Organic Flow: Rewriting vs. Revising

An old writing buddy graciously read a thriller/suspense manuscript I’d first written in 2005, and had only minimally updated since then (the last time was maybe a few years ago–I have so many drafts of it, I can’t tell). He actually liked this one better than my most recent release, The Bastille Family Chronicles: Camille (informally referred to as The Camille Chronicles), so methinks I will clean it up and release it in November. The book focuses on a secondary character in The Camille Chronicles, so it won’t be that much of a stretch. In fact, this character is the focus of one of my very first manuscripts, which was shopped around major houses back in 2000 or so (and got rejected).

While going through the  manuscript and noting my friend’s comments, I found that I didn’t feel that connection with the work. I tried, but the more I read through it, the more it didn’t work for me. I had no idea what it was that I was missing, or what was missing, but I knew that I couldn’t put a book out if I didn’t feel that visceral connection to the work.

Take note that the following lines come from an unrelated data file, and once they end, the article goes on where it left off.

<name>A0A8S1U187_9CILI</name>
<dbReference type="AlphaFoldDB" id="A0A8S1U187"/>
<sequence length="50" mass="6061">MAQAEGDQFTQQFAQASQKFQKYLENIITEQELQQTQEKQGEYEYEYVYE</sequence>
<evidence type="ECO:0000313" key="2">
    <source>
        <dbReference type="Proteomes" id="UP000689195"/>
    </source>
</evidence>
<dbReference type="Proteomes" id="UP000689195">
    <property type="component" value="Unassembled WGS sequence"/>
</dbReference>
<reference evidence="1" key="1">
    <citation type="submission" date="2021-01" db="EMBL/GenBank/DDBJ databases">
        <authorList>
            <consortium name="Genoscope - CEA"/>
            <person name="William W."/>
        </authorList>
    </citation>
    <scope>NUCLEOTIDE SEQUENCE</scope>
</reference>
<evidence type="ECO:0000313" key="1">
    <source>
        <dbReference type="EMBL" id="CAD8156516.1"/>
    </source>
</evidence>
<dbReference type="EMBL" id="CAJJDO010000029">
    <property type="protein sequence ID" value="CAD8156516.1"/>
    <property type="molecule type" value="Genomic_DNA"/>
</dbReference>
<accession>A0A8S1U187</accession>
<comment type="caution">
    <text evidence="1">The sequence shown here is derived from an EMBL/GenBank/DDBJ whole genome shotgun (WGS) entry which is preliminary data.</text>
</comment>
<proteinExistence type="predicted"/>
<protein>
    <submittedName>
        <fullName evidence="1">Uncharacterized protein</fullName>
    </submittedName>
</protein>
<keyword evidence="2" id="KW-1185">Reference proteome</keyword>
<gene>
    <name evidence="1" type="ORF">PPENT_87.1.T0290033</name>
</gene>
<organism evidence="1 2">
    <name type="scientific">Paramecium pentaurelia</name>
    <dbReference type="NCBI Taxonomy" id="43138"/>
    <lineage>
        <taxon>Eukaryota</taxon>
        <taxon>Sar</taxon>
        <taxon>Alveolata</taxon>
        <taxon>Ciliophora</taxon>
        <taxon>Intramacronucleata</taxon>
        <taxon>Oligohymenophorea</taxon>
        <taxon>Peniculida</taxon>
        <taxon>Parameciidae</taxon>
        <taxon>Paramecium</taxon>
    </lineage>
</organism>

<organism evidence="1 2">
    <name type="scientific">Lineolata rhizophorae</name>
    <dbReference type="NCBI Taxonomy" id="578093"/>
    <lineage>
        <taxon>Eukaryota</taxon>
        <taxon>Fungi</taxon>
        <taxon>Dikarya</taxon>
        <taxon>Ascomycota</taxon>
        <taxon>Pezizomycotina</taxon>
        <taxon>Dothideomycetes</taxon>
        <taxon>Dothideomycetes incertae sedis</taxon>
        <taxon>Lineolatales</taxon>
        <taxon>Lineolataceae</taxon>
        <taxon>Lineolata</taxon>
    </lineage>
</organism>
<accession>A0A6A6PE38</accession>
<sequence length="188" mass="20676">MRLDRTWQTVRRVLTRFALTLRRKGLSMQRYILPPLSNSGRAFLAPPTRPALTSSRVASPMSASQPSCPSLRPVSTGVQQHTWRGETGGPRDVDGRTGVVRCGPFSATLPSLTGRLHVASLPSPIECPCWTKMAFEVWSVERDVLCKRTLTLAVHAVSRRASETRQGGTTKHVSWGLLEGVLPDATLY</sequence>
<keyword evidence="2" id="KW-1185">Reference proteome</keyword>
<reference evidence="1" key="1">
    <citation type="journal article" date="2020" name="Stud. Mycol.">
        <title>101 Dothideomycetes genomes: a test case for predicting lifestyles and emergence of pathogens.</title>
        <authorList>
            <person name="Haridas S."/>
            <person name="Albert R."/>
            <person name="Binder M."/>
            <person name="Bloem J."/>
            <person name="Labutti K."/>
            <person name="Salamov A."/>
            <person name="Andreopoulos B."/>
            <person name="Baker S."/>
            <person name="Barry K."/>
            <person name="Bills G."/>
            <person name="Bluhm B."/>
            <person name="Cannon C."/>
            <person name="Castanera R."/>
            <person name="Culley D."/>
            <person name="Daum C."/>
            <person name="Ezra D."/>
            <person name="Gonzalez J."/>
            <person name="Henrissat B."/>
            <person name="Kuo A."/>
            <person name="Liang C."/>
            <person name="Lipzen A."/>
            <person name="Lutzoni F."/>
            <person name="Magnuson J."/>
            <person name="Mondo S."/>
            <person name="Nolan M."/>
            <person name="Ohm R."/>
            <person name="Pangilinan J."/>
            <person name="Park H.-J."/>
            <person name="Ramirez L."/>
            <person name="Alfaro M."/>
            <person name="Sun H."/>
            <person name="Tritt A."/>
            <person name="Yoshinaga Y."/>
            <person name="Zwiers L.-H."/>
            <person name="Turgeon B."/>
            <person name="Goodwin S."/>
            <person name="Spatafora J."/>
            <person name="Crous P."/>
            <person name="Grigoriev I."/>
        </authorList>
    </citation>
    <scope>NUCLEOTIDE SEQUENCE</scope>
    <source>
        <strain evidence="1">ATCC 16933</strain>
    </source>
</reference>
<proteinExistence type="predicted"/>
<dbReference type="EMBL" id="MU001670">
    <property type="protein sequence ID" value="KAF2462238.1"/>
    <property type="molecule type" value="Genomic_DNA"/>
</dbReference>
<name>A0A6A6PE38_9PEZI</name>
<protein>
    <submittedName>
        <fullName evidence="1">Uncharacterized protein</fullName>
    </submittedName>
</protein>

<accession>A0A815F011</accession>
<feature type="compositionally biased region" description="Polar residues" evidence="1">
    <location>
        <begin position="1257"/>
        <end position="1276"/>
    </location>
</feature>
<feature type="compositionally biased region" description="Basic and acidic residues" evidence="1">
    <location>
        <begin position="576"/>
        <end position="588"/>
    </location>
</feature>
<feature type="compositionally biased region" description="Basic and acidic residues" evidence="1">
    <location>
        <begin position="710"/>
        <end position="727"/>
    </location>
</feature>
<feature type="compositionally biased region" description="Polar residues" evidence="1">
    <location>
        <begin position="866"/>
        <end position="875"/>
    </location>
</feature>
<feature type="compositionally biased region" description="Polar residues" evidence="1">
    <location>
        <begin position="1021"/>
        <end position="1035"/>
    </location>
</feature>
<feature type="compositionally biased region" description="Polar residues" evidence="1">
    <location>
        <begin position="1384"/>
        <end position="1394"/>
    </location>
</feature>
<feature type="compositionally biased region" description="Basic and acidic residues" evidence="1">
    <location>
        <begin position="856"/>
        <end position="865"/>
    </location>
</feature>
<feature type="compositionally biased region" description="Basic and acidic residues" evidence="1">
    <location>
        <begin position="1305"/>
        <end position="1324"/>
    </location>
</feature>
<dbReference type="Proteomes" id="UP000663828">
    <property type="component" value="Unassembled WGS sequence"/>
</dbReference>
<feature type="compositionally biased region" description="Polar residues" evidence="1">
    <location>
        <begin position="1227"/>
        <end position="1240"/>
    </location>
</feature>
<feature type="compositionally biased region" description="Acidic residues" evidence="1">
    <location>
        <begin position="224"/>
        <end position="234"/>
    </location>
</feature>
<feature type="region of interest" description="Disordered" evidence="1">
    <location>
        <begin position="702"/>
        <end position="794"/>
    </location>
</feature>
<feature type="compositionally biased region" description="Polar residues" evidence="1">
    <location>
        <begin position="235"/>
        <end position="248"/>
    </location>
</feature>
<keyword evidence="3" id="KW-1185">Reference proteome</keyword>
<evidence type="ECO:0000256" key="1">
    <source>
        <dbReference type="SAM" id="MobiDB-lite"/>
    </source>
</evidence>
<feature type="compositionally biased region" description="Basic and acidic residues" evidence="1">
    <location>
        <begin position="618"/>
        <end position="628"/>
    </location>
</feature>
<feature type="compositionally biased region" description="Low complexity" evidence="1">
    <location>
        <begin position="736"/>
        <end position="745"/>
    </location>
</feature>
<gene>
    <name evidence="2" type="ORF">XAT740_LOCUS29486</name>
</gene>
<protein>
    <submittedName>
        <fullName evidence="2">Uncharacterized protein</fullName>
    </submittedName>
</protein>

Then I started rewriting it from scratch.

Seriously: I had the older version, with comments, open in one window and a blank document in another. And I wrote the story, but in the style that I write now. And it worked. I felt that connection, that vibe, that resonation in my middle section that always tells me “YES. This is it. This is the way to go.”

Perhaps I couldn’t connect to the old version of the story because I am no longer that writer. My world view, writing style, character perception, etc has changed within the past five, seven, ten years or so. I liken it to trying to fit into a pair of jeans I once wore in high school; cute jeans, but they no longer fit and to force myself into them would lead to ruin (of the jeans LOL). So it is with trying to fit my current writing self into an old writing style.

Now I’m happy when I work on this book, and that’s a good thing.

Thanks for stopping by.

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